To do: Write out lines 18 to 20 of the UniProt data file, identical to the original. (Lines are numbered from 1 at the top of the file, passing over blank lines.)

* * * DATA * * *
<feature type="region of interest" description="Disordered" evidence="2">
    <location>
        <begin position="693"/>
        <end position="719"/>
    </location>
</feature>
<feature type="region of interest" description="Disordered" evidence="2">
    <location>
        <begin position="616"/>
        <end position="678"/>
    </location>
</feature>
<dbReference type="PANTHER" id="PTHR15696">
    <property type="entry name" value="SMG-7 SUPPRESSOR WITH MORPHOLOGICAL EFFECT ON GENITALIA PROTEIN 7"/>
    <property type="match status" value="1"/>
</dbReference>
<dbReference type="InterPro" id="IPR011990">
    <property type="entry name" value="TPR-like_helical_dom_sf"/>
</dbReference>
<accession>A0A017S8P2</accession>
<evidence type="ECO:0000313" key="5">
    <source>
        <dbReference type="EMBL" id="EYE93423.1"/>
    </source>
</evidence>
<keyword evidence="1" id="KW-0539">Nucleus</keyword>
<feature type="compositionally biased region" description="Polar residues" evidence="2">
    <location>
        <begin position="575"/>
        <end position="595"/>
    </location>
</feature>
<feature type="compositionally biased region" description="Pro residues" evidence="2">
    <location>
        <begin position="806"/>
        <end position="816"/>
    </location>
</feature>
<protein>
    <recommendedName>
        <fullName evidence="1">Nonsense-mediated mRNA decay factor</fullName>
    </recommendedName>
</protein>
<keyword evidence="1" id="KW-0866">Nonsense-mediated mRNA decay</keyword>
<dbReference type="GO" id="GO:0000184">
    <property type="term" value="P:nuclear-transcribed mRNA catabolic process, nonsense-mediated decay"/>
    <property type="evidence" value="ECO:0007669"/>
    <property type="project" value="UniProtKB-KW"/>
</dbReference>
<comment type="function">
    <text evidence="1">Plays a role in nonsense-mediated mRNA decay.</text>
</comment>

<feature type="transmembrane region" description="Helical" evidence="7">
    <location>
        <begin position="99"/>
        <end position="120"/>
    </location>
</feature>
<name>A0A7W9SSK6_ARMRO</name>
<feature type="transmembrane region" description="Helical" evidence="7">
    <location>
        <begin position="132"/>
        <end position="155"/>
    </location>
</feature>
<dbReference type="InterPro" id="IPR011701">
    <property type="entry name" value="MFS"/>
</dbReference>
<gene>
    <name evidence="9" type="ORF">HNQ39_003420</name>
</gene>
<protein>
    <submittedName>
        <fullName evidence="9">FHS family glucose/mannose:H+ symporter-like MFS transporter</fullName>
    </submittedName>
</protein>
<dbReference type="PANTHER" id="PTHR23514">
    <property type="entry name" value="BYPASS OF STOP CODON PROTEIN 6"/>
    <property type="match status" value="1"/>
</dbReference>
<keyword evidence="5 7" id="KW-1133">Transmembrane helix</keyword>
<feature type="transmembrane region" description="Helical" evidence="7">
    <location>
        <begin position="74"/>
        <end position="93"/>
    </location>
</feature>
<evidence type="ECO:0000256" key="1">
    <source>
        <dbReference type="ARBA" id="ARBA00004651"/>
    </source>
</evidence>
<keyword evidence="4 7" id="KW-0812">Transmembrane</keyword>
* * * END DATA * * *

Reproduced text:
    <property type="entry name" value="TPR-like_helical_dom_sf"/>
</dbReference>
<accession>A0A017S8P2</accession>